BY JAMIE FOSTER
Some people are born political, some achieve politics and some have politics thrust upon them. Families pass allegiances down to their children like heirlooms. The place you live can point to a party of least resistance. Many don’t really care and only half halfheartedly follow the crowd. For others it is a calling. I was given my politics by Robert Mugabe and a boy called John.
When my broken home sloped back to England to lick its wounds at the beginning of the 80s I knew little of British politics. I had learnt to love ice hockey in Canada and rugby in New Zealand. I discovered the country I had mythologised all of my life had elected an Iron Lady, who inspired adoration and despisal in equal measure to the two new tribes I encountered. As a teenager I was largely uncommitted.
While my father remained comfortably off on the other side of the world, my single mother scrimped and saved to bring up three children. We had very little but in those days that was something to accept rather than to shout about. Not being able to afford a warm coat for me to wear to school in our first English winter might have made me a socialist, but it didn’t.
One of the reasons was an angel who took us under his wing. He was the Deputy Editor of a national newspaper and the sort of compassionate Conservative that Cameron claimed to be talking about. Not that he would ever have been a Cameronite. He was far more interested in helping people than making sure anyone knew he had. He has been an inspiration to me all of my life. I didn’t take on his politics but he did send me off to find my own.
Out of concern that I may waste a gap year on sloth and enjoyment I was told by my patron that I was to volunteer. An excellent charity, in the days before charities became wealth creation vehicles for middle class aspirants, put me on a plane to Zimbabwe with a boy called John.
John was the son of a judge and an alumnus of a very expensive school indeed. He had found his politics from a firebrand master who taught him the joys of Marx and Engels. John was ready to save starving Africans from colonial oppression and the evils of Western capitalism. I was looking forward to seeing an elephant.
When we touched down in Lusaka en route to Harare, we were cordially informed that the connecting flight would leave in eight hours. John and I decided to get a taxi into the city to do some sight seeing. When the driver asked us where we wanted to go, John cried out in a cut glass voice, “Take us to a shanty town.” Our driver looked bemused but willing.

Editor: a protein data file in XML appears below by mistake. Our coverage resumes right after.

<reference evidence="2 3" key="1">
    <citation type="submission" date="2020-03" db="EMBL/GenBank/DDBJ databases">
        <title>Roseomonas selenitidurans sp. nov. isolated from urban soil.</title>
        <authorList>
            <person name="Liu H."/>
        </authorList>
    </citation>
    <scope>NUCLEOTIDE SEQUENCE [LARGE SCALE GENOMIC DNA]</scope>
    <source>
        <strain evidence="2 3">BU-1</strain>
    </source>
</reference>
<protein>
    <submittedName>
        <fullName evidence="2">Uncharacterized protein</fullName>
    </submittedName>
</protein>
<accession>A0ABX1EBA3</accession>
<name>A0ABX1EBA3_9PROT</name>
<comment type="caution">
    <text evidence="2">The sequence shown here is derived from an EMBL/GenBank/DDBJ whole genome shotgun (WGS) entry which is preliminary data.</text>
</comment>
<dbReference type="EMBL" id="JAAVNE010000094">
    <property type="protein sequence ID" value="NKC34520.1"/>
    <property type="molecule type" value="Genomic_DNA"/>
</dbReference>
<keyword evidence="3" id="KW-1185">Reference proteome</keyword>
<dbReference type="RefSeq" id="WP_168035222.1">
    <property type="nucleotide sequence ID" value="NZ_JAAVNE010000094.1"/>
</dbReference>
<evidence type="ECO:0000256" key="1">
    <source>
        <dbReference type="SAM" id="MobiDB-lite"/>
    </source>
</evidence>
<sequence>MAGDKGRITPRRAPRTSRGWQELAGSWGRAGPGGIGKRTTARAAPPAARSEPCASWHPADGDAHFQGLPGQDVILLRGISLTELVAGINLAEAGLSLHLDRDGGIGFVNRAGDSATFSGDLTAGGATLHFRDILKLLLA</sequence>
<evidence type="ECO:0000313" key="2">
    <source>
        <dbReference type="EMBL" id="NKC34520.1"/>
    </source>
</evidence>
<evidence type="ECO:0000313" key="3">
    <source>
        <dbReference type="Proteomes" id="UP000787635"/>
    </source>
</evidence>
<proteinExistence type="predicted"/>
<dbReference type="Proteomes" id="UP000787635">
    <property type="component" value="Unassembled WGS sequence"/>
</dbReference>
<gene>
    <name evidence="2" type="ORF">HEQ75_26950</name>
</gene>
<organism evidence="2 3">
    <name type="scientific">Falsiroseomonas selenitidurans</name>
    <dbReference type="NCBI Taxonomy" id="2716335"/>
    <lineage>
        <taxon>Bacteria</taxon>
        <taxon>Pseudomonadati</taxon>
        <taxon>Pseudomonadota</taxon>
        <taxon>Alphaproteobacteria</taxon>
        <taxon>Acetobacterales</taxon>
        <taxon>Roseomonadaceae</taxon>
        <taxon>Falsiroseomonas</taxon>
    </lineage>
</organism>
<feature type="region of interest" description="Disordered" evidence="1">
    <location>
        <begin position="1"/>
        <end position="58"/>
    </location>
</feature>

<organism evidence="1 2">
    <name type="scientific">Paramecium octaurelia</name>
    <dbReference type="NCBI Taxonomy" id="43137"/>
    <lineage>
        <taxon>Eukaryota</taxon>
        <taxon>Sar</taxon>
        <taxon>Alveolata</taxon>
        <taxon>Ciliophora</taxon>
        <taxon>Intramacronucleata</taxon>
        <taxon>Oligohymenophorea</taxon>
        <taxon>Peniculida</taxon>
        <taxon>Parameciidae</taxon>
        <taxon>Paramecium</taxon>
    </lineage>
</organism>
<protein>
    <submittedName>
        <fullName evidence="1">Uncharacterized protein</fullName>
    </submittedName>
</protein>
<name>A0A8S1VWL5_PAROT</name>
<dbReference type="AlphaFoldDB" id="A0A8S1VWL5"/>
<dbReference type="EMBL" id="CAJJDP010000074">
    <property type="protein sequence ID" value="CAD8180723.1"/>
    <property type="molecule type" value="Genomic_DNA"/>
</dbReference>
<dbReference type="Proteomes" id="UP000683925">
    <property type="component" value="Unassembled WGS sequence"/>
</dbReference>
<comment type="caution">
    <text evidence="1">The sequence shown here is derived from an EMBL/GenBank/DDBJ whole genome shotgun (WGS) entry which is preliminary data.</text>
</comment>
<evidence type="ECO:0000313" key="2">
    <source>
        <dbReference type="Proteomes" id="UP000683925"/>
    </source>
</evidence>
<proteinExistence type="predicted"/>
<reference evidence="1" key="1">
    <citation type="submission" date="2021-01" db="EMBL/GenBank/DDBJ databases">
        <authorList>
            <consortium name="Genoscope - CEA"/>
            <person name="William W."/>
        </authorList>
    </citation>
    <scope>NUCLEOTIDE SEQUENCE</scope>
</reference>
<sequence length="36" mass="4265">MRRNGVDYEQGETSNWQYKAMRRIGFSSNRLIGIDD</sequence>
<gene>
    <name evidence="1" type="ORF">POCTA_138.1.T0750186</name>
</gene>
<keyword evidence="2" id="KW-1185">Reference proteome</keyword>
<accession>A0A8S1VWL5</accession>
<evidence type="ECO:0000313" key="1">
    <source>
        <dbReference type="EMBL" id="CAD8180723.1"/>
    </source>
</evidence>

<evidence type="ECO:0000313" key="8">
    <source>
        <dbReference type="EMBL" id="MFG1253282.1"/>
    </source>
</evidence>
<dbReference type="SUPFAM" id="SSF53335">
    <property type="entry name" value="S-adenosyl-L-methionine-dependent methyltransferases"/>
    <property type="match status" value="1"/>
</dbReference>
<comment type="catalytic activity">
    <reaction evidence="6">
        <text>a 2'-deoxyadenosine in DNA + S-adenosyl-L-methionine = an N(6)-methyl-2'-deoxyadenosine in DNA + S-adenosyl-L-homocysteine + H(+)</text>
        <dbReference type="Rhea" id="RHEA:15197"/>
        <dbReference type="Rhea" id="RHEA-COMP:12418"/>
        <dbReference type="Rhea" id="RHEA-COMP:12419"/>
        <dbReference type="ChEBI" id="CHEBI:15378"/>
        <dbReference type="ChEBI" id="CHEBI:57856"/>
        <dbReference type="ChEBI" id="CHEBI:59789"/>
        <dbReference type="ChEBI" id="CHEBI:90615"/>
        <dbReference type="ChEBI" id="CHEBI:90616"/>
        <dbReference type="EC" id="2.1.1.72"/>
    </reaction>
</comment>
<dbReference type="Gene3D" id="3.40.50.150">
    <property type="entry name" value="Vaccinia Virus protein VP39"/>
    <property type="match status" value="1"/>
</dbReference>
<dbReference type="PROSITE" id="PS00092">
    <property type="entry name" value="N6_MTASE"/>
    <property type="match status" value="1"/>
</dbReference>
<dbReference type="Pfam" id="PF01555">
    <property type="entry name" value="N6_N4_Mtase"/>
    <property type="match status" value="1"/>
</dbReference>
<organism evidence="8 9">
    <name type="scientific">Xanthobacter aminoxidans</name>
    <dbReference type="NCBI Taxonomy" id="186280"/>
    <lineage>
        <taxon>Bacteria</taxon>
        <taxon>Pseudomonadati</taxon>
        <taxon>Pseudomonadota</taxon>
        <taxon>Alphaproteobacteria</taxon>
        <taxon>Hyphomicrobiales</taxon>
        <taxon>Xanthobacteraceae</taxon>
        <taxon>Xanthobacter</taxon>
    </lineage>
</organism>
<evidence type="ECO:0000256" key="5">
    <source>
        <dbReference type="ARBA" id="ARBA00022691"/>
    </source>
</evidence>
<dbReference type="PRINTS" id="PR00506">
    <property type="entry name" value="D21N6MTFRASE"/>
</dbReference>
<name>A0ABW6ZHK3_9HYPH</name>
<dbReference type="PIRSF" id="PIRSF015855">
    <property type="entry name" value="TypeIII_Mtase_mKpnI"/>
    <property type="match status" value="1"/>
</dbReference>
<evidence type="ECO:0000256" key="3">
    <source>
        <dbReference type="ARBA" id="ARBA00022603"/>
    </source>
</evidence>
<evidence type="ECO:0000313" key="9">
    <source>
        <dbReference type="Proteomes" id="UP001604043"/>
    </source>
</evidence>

The Lusaka shanty town we arrived at was an explosion of colour and activity. Laughing children played with makeshift toys in the unpaved streets. Men in bright clothing drank beer outside barber shops. The housing was clearly not expensive but appeared to be functional. I was enchanted by the heat and the light and being in Africa. “Look at the poverty,” said John. “I can’t believe people have to live like this.”
The headmaster of the bush school we were to teach in picked us up from Harare airport. An educated, generous and truly inspiring man, he had fought in the war of independence and now intended to help the children in his area benefit from it. He was the first black man I had ever spent any real time with and I will never forget him.
To get to the school we had to drive 100 miles along tarmac and then 60 miles along a dirt track. The headmaster proudly showed John and I our living quarters. It was a breeze block hut with an asbestos tile roof. We slept on rolled up cardboard boxes and drew our water from a well. While John lay on his cardboard cot listening to U2 and reading John Pilger, I ventured out into the locality. My first port of call was the local ‘bottle store,’ a hut that acted as a makeshift pub. Having bought a beer I noticed two old men playing chess with handmade pieces. “Here is my chance” I thought. I will thrash the locals and become the chess king of the area. My fame will spread far and wide. In the months to come I never won a single game.
The time I spent at the school was some of the happiest of my life. The irony of trying to teach children about the idea of wandering lonely as a cloud, when the only clouds they saw were two miles long and spewed lightning, wasn’t lost on me. Nor was the fact that the children I was teaching had run miles to get to school after working in the fields for their parents. For them education was an opportunity to be grasped with both hands. The people I met were welcoming, funny and fond of a drink. They treated a skinny white boy fresh from the Mother Country like a god.
At morning assemblies the children chanted “Death to the United States” and sang “Ishe Komborera Africa”. It didn’t bother me that they had rejected the politics of my homeland. This was their homeland. What did bother me was the vicious criminal who stole their futures from them. Mugabe owned hotels on the banks of Lake Geneva and rode everywhere in a full military convoy. His goons crushed any opposition to the kleptocracy he created. He turned a vibrant, prosperous country that could have been the bread basket of Africa into a wasteland. John loved him.
A motorcycle accident kept me in Harare for a fortnight. When I returned to school John rushed up to me and said “I’m so glad you are back, I had no one to talk to.” We were utterly surrounded by people.
I still remember John with fondness. We had some good times together and I wish him well. He taught me one of the most valuable lessons of my life. If I had never met him I might have drifted into left wing politics and now be facing the misery that Brexit, the Tories and Trump inspire in left wingers. John saved me from that grief and for that I will be forever grateful to him.